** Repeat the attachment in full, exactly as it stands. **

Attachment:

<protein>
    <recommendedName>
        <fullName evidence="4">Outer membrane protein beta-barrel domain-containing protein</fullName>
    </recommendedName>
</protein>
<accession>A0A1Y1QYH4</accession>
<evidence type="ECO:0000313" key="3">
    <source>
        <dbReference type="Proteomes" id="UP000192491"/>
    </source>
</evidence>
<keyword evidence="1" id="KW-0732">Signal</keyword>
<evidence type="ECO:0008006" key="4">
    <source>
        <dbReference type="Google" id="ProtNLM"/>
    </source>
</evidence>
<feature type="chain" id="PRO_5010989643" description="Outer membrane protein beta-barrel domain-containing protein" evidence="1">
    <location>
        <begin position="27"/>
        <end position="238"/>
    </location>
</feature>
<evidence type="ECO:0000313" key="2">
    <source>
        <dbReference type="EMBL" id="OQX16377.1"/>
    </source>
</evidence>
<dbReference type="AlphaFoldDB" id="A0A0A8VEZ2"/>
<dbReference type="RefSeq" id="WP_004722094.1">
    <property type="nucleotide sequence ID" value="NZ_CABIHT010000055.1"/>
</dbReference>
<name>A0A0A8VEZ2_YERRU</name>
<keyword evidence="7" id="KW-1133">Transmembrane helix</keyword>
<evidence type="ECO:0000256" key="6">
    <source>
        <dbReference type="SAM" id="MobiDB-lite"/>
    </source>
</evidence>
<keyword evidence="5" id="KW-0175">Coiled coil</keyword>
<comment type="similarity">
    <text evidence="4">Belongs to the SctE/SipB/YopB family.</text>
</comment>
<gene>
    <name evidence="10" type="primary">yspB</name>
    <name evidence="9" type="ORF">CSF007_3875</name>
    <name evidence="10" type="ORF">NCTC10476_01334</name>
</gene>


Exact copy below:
<protein>
    <recommendedName>
        <fullName evidence="4">Outer membrane protein beta-barrel domain-containing protein</fullName>
    </recommendedName>
</protein>
<accession>A0A1Y1QYH4</accession>
<evidence type="ECO:0000313" key="3">
    <source>
        <dbReference type="Proteomes" id="UP000192491"/>
    </source>
</evidence>
<keyword evidence="1" id="KW-0732">Signal</keyword>
<evidence type="ECO:0008006" key="4">
    <source>
        <dbReference type="Google" id="ProtNLM"/>
    </source>
</evidence>
<feature type="chain" id="PRO_5010989643" description="Outer membrane protein beta-barrel domain-containing protein" evidence="1">
    <location>
        <begin position="27"/>
        <end position="238"/>
    </location>
</feature>
<evidence type="ECO:0000313" key="2">
    <source>
        <dbReference type="EMBL" id="OQX16377.1"/>
    </source>
</evidence>
<dbReference type="AlphaFoldDB" id="A0A0A8VEZ2"/>
<dbReference type="RefSeq" id="WP_004722094.1">
    <property type="nucleotide sequence ID" value="NZ_CABIHT010000055.1"/>
</dbReference>
<name>A0A0A8VEZ2_YERRU</name>
<keyword evidence="7" id="KW-1133">Transmembrane helix</keyword>
<evidence type="ECO:0000256" key="6">
    <source>
        <dbReference type="SAM" id="MobiDB-lite"/>
    </source>
</evidence>
<keyword evidence="5" id="KW-0175">Coiled coil</keyword>
<comment type="similarity">
    <text evidence="4">Belongs to the SctE/SipB/YopB family.</text>
</comment>
<gene>
    <name evidence="10" type="primary">yspB</name>
    <name evidence="9" type="ORF">CSF007_3875</name>
    <name evidence="10" type="ORF">NCTC10476_01334</name>
</gene>